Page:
Lastly, there is the absence of Troy. It is amazing that one player can make such a difference on the field. When he was first injured my heart was in my throat and I lamented for my favorite player, especially watching his pained expressions during the Bears and first Bengals games. Yet now, I am a little pissed at him. It seems ludicrous to be angry at him for playing without regard to his own well-being, fueled by an even more intense desire to win. However, important as he is to the team, perhaps he needs to tone it down. Or am I just lashing out at the ones I love? Perhaps it's just the whiskey talking.

Who is the best QB of all time?

WHICH QUARTERBACK TO BACK?
Who is the best QB of all time?
By Brad Davis

The best quarterback of all time? In America, there’s no greater sports debate. If Baseball is America’s pastime, then football is its present and future. Football is so great it makes everyone forget that they have to go to work on Monday. It’s basically a religion, or at least in my house growing up it was. And nobody in the sport is more important than the starting quarterback. Teams give guys 40 million dollars in guaranteed money before they even take an NFL snap because he has a possibility of being one of the greats. That’s how important having a great one is.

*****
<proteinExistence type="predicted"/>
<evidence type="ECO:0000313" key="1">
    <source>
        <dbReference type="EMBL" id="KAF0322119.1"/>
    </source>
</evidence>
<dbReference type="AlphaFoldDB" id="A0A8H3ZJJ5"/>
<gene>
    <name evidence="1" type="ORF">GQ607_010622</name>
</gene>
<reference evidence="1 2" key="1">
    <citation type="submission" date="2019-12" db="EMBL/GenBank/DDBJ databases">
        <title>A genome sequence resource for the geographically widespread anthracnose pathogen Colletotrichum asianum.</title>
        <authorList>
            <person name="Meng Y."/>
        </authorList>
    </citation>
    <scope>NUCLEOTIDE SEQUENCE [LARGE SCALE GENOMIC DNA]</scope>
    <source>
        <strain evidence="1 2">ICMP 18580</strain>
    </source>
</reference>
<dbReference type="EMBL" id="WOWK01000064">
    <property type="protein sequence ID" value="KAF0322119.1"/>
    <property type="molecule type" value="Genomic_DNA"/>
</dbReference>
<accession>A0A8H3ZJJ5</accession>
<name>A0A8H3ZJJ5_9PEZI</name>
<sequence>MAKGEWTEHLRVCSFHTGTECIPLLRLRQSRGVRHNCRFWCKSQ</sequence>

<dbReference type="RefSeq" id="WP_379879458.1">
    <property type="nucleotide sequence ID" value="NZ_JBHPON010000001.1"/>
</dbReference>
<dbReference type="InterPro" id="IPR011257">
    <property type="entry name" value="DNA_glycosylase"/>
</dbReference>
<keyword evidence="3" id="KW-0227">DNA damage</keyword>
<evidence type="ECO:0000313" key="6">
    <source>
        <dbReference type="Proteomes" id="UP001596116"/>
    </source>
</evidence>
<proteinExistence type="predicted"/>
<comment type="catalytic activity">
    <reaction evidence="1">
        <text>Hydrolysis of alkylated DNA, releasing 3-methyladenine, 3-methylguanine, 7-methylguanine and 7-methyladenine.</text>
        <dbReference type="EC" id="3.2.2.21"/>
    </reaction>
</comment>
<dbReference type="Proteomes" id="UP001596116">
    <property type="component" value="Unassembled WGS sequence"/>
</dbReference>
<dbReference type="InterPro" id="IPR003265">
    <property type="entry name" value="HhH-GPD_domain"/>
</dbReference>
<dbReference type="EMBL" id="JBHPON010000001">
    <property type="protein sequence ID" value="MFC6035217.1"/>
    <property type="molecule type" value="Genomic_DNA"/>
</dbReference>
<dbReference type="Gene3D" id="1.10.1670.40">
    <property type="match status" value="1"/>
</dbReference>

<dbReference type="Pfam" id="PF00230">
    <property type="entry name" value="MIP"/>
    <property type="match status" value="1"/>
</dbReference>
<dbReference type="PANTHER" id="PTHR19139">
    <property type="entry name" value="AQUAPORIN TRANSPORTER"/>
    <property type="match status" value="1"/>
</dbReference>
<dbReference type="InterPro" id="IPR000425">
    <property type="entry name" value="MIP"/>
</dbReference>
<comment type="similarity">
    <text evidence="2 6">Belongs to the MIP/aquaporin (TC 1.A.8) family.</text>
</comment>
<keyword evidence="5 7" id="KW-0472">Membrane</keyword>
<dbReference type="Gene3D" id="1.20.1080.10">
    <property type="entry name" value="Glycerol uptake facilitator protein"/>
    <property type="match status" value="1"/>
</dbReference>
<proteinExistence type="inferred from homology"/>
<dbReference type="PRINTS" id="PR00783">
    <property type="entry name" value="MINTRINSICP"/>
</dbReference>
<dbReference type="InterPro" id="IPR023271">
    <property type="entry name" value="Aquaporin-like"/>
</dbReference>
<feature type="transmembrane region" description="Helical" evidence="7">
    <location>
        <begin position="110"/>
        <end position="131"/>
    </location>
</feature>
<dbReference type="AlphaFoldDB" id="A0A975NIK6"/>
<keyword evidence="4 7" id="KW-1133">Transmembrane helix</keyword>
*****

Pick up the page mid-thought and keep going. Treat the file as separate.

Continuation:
Even my beloved Steelers couldn’t win Bill Cowher or Jerome Bettis a Super Bowl until they got rid of the Neil O’Donnell’s and the Kordell Stewart’s. They had one of the best defenses and running games year in and year out, but not until they landed their franchise quarterback, did they win it all. And they did it twice. I’m not saying Big Ben’s the best. He’s not. It’s too early, his team is too good, and his coaches have been too good. I would love to make the argument for Terry Bradshaw, who is one of two quarterbacks to win four Super Bowls, but it’s the same problem. Bradshaw had the Steel Curtain defense, two Hall of Fame wide-receivers, a Hall of Fame running back, and his regular season statistics were never anything to write home about. He only had two 3,000 yard seasons and twice threw for over 25 touchdowns in a season. He even got booed his first few seasons in Pittsburgh. Bradshaw was clutch, which there’s something to be said for, but not enough to be the best.